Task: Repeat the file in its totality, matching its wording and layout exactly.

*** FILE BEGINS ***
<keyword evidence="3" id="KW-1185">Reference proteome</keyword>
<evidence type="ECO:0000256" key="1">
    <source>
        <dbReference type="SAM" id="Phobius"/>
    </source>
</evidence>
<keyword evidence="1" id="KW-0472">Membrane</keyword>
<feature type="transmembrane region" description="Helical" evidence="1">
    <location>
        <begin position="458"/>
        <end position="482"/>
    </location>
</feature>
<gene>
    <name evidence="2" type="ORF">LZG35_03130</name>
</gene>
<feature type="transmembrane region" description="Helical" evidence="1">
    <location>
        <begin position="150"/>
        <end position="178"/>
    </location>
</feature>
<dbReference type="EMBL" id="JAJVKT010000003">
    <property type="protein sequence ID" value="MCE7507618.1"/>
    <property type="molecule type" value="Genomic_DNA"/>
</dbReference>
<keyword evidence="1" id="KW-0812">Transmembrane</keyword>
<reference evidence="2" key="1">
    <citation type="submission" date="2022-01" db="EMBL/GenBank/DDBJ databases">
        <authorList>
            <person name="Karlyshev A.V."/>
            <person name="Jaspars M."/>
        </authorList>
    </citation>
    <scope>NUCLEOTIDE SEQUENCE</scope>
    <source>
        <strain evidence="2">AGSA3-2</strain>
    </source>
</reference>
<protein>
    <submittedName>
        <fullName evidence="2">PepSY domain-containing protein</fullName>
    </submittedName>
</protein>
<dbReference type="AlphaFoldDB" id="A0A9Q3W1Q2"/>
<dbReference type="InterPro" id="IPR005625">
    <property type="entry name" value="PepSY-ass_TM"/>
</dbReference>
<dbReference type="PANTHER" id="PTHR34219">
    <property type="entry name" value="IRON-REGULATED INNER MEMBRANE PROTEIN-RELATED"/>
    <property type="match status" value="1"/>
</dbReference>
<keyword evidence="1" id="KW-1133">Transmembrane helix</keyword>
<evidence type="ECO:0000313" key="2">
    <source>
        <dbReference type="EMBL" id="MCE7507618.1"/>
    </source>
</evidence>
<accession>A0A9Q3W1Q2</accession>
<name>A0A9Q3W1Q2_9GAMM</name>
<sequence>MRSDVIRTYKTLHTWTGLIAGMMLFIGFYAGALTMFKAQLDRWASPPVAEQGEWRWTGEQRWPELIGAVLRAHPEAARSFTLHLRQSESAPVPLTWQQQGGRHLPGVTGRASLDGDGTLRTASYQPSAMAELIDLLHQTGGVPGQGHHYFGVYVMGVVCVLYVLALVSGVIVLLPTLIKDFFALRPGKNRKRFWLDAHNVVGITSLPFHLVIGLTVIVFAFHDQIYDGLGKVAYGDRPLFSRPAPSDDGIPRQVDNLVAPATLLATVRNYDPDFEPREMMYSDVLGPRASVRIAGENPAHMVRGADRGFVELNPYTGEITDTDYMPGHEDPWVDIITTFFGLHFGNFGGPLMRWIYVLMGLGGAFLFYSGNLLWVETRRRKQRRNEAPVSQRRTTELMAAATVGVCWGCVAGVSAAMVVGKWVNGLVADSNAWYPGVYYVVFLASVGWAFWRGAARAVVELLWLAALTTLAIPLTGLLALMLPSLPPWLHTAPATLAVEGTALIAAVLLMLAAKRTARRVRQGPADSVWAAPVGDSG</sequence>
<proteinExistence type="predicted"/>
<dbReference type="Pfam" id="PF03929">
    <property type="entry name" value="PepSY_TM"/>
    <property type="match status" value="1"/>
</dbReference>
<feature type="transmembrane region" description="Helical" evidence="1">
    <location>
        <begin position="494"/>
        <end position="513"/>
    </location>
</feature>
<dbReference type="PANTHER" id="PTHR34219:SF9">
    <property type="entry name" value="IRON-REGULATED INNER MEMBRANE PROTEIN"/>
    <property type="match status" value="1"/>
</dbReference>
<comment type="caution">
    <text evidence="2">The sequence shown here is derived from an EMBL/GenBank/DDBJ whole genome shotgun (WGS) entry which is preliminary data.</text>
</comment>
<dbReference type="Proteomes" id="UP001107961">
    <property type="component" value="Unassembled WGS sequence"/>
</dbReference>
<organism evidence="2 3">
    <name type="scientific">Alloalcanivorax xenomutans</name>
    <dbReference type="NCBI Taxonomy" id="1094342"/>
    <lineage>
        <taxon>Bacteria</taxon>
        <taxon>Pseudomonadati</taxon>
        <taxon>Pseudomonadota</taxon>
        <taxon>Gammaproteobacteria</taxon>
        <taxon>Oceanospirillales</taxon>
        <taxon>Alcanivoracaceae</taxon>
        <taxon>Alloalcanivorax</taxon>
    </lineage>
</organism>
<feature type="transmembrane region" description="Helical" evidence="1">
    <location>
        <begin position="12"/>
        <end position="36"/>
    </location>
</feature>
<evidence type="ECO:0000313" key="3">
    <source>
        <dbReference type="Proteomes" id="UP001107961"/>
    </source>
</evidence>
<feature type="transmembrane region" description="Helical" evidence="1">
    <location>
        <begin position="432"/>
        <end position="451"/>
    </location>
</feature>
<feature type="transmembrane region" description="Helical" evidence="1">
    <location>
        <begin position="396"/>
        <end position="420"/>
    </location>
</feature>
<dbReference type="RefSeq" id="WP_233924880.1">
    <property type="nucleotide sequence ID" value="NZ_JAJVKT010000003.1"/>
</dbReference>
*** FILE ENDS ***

<keyword evidence="3" id="KW-1185">Reference proteome</keyword>
<evidence type="ECO:0000256" key="1">
    <source>
        <dbReference type="SAM" id="Phobius"/>
    </source>
</evidence>
<keyword evidence="1" id="KW-0472">Membrane</keyword>
<feature type="transmembrane region" description="Helical" evidence="1">
    <location>
        <begin position="458"/>
        <end position="482"/>
    </location>
</feature>
<gene>
    <name evidence="2" type="ORF">LZG35_03130</name>
</gene>
<feature type="transmembrane region" description="Helical" evidence="1">
    <location>
        <begin position="150"/>
        <end position="178"/>
    </location>
</feature>
<dbReference type="EMBL" id="JAJVKT010000003">
    <property type="protein sequence ID" value="MCE7507618.1"/>
    <property type="molecule type" value="Genomic_DNA"/>
</dbReference>
<keyword evidence="1" id="KW-0812">Transmembrane</keyword>
<reference evidence="2" key="1">
    <citation type="submission" date="2022-01" db="EMBL/GenBank/DDBJ databases">
        <authorList>
            <person name="Karlyshev A.V."/>
            <person name="Jaspars M."/>
        </authorList>
    </citation>
    <scope>NUCLEOTIDE SEQUENCE</scope>
    <source>
        <strain evidence="2">AGSA3-2</strain>
    </source>
</reference>
<protein>
    <submittedName>
        <fullName evidence="2">PepSY domain-containing protein</fullName>
    </submittedName>
</protein>
<dbReference type="AlphaFoldDB" id="A0A9Q3W1Q2"/>
<dbReference type="InterPro" id="IPR005625">
    <property type="entry name" value="PepSY-ass_TM"/>
</dbReference>
<dbReference type="PANTHER" id="PTHR34219">
    <property type="entry name" value="IRON-REGULATED INNER MEMBRANE PROTEIN-RELATED"/>
    <property type="match status" value="1"/>
</dbReference>
<keyword evidence="1" id="KW-1133">Transmembrane helix</keyword>
<evidence type="ECO:0000313" key="2">
    <source>
        <dbReference type="EMBL" id="MCE7507618.1"/>
    </source>
</evidence>
<accession>A0A9Q3W1Q2</accession>
<name>A0A9Q3W1Q2_9GAMM</name>
<sequence>MRSDVIRTYKTLHTWTGLIAGMMLFIGFYAGALTMFKAQLDRWASPPVAEQGEWRWTGEQRWPELIGAVLRAHPEAARSFTLHLRQSESAPVPLTWQQQGGRHLPGVTGRASLDGDGTLRTASYQPSAMAELIDLLHQTGGVPGQGHHYFGVYVMGVVCVLYVLALVSGVIVLLPTLIKDFFALRPGKNRKRFWLDAHNVVGITSLPFHLVIGLTVIVFAFHDQIYDGLGKVAYGDRPLFSRPAPSDDGIPRQVDNLVAPATLLATVRNYDPDFEPREMMYSDVLGPRASVRIAGENPAHMVRGADRGFVELNPYTGEITDTDYMPGHEDPWVDIITTFFGLHFGNFGGPLMRWIYVLMGLGGAFLFYSGNLLWVETRRRKQRRNEAPVSQRRTTELMAAATVGVCWGCVAGVSAAMVVGKWVNGLVADSNAWYPGVYYVVFLASVGWAFWRGAARAVVELLWLAALTTLAIPLTGLLALMLPSLPPWLHTAPATLAVEGTALIAAVLLMLAAKRTARRVRQGPADSVWAAPVGDSG</sequence>
<proteinExistence type="predicted"/>
<dbReference type="Pfam" id="PF03929">
    <property type="entry name" value="PepSY_TM"/>
    <property type="match status" value="1"/>
</dbReference>
<feature type="transmembrane region" description="Helical" evidence="1">
    <location>
        <begin position="494"/>
        <end position="513"/>
    </location>
</feature>
<dbReference type="PANTHER" id="PTHR34219:SF9">
    <property type="entry name" value="IRON-REGULATED INNER MEMBRANE PROTEIN"/>
    <property type="match status" value="1"/>
</dbReference>
<comment type="caution">
    <text evidence="2">The sequence shown here is derived from an EMBL/GenBank/DDBJ whole genome shotgun (WGS) entry which is preliminary data.</text>
</comment>
<dbReference type="Proteomes" id="UP001107961">
    <property type="component" value="Unassembled WGS sequence"/>
</dbReference>
<organism evidence="2 3">
    <name type="scientific">Alloalcanivorax xenomutans</name>
    <dbReference type="NCBI Taxonomy" id="1094342"/>
    <lineage>
        <taxon>Bacteria</taxon>
        <taxon>Pseudomonadati</taxon>
        <taxon>Pseudomonadota</taxon>
        <taxon>Gammaproteobacteria</taxon>
        <taxon>Oceanospirillales</taxon>
        <taxon>Alcanivoracaceae</taxon>
        <taxon>Alloalcanivorax</taxon>
    </lineage>
</organism>
<feature type="transmembrane region" description="Helical" evidence="1">
    <location>
        <begin position="12"/>
        <end position="36"/>
    </location>
</feature>
<evidence type="ECO:0000313" key="3">
    <source>
        <dbReference type="Proteomes" id="UP001107961"/>
    </source>
</evidence>
<feature type="transmembrane region" description="Helical" evidence="1">
    <location>
        <begin position="432"/>
        <end position="451"/>
    </location>
</feature>
<feature type="transmembrane region" description="Helical" evidence="1">
    <location>
        <begin position="396"/>
        <end position="420"/>
    </location>
</feature>
<dbReference type="RefSeq" id="WP_233924880.1">
    <property type="nucleotide sequence ID" value="NZ_JAJVKT010000003.1"/>
</dbReference>